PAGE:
Well, while we’re on the subject of announcing major life changes, I should probably let you in on where we’ll be moving next. Hint: our destination is neither U.S. nor subtropical. Because let’s face it–we have now lived in Florida for 2 1/2 years, which in Familia time is about two decades. By the time we leave, we will have lived in Florida for over three times as long as we’ve ever lived anywhere else. Oh, the ironies of life. The weird thing is, I think my internal clock is set according to moves rather than time in any specific location. So I don’t feel like more time has passed while we were living in Florida than Tunisia (8 months) or Ireland (3 months). I’m not sure what that says about my existential state.
This week I find myself unexpectedly in California, which is all kinds of wonderful. We have a family reunion next week, so I was planning on coming out for that, but Tony and the children were going to come out and spend a whole month here while I stayed at home in Florida starting my new job.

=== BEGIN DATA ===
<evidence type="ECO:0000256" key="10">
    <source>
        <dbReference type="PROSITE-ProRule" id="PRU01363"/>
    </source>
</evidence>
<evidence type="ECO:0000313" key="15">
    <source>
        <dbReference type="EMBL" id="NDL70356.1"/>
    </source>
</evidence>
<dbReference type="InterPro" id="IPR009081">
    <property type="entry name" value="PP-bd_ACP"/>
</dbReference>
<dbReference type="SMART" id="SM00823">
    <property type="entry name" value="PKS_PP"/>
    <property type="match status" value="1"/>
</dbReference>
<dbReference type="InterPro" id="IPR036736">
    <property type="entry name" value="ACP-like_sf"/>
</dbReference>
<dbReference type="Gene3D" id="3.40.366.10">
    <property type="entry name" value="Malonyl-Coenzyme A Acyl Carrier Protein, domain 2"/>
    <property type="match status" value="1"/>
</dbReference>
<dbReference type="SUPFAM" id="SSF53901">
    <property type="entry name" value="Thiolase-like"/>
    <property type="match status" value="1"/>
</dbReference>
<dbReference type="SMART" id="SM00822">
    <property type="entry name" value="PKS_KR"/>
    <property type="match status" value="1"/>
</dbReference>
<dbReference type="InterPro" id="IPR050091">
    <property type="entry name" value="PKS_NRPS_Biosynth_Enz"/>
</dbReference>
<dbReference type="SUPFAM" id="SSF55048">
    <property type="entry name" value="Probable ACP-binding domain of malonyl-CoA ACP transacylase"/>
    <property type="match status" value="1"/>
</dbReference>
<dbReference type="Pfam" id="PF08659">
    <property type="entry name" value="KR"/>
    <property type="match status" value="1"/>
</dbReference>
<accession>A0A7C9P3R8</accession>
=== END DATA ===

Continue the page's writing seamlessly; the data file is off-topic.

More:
I was perfectly happy with the arrangement, and even looking forward to starting work with zero at-home distractions (as well as getting some welcome “me” time). But I was even happier when my boss called at 4 p.m. last Wednesday and suggested that instead of starting the week before my vacation, I could start the week after, since he’d have people out for the long 4th of July holiday anyway.
So, will the airline count an over-sized shopping bag stuffed with tiny Christmas presents as a “personal item”? I’m going to say yes, because this stuff is not going to fit in our carry-on bags, at least if we want to bring clothes too.
Yes, I know that wrapped gifts are on the soft list of “Things to Not Bring on an Airplane.” As in, they are technically allowed but likely to cause delays, headaches, and tearing-of-hair in the security line. But what can I say? The children have been busily working away at them since Thanksgiving.